3 Reasons Participatory Journalism Will Rise at Traditional Newsrooms

    by Trevor Knoblich
    June 28, 2013
    Photo of reporters and notebook by Roger H. Goun on Flickr and used with Creative Commons license.

    Editor’s Note: This blog post is the third installment in a 3-part series intended to look at engaging citizen reporters beyond crisis events. Part 1 can be found here, and Part 2 here.

    I’ve previously written that traditional newsrooms could better foster participation from citizens outside of widespread crisis events. In my first post, I explained why I thought it was common for both newsrooms and citizens to change their behavior during a large scale emergency. In my second post, I listed factors newsrooms might consider if they wish to create a more participatory culture.

    "Fragmentation -- and dare I say in some cases desperation -- will drive a variety of mechanisms aimed at increasing audience participation, shaping public discourse as people feel more engaged with their news outlets."

    In this post, I note external forces that might encourage or even force a more participatory model for newsgathering and distribution. The combination of three factors, outlined below, point to the scales tipping towards increased citizen engagement in creating and sharing news.


    1. Market Liberalization and Fragmentation

    All over the world, newsrooms are launching, shifting their approach to content,  or professionalizing. Many of these newsrooms are located in countries emerging from oppressive regimes. In an excellent report from the Committee to Protect Journalists, “From Arab Uprisings, Five Trends to Watch,” the author notes:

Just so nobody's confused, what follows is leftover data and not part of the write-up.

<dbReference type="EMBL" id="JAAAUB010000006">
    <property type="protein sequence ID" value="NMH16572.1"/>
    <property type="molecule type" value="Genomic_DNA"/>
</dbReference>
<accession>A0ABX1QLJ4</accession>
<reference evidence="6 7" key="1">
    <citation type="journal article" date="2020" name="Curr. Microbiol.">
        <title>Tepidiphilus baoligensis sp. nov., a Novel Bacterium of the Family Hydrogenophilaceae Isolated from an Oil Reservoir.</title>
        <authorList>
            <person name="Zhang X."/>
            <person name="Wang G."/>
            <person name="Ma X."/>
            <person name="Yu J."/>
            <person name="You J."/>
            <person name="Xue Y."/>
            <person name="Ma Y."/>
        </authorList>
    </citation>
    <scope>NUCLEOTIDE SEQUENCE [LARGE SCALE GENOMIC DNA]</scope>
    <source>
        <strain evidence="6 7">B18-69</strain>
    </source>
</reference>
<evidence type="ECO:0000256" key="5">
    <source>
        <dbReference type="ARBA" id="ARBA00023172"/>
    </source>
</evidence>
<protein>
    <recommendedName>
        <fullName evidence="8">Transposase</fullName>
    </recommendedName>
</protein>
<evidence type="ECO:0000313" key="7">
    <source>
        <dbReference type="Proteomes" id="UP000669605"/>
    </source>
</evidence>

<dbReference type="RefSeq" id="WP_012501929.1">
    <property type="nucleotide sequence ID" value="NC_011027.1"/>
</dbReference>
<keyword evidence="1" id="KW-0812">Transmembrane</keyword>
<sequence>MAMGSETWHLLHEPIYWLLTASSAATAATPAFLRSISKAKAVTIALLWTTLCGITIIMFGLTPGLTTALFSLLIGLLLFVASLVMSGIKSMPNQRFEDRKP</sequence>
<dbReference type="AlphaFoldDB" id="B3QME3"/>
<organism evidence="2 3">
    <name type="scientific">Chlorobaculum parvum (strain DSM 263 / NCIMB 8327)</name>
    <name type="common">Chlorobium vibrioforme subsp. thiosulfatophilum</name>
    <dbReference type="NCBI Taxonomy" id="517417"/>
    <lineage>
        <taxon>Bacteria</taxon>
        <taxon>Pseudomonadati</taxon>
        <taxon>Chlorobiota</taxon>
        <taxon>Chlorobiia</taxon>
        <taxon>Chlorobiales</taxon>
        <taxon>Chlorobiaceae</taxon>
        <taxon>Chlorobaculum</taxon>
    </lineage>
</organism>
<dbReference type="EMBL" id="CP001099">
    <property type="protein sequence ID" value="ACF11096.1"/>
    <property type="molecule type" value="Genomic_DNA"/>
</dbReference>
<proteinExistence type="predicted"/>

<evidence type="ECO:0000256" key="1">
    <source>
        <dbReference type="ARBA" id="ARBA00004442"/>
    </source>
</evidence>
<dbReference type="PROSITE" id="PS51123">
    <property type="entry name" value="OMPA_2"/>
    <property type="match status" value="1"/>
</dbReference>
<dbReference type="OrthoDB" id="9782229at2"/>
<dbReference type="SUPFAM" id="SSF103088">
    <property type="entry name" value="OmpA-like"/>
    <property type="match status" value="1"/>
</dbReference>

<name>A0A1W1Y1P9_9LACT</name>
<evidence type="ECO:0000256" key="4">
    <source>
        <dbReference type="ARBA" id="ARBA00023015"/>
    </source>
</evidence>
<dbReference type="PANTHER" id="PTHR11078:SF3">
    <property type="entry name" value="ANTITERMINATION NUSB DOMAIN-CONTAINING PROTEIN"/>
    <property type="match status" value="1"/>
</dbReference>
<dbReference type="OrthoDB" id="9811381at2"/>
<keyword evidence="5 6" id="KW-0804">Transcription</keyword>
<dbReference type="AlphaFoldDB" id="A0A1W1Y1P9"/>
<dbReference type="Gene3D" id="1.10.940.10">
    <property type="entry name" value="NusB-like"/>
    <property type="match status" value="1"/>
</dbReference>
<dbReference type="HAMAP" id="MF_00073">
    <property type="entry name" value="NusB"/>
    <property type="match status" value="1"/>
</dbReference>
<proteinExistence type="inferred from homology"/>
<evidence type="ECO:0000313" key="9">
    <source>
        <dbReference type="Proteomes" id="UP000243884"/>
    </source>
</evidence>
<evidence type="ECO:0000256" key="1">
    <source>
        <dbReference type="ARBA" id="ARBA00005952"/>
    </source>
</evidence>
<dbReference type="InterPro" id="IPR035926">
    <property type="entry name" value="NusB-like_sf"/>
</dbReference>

“In a few short months, eight new television stations have emerged in Egypt along with a handful of fresh newspapers, including weeklies that have converted to a daily format. Libya, a country that was virtually devoid of independent media, has seen a burst of new entities, with more than 100 publications, 30 radio stations, seven television broadcasters, and several news websites, blogs, and active citizen-reporters. In Tunisia, dozens of newspaper licenses have been granted, according to the German-funded Tunisia Votes.”

    Other new properties are experiments that reflect a more fragmented global news market. Some have a community-focused flavor (LocalWiki), while others track a specific “obsessions” (Quartz). This is a dramatically different approach from a traditional newspaper or television news program, which cover news topics with a more general interest lens. And while this risks creating an infinite vortex of filter bubbles among consumers, they should also attract a more invested audience.


    In any case, these emerging news outlets don’t have to adapt their long-standing models to incorporate citizen engagement. They don’t have to create a separate partition, curtaining off unprofessional citizen reporting as though it serves as a sideshow to the main event. They don’t have to revise their business models to incorporate the inevitable aggregation and sharing of viral articles. Instead, they can adopt these concepts from the start, fresh and clear-eyed in what has been a difficult transition for other, older outlets. Some, like the Reddit community, have seen and taken advantage of the power of citizen journalism from the start, and show far greater willingness to report on-the-ground issues with quotes, eyewitness accounts, photographs and video. And for better or worse, they’re likely less afraid of unpolished, uncontextualized, and potentially activist-driven citizen reports.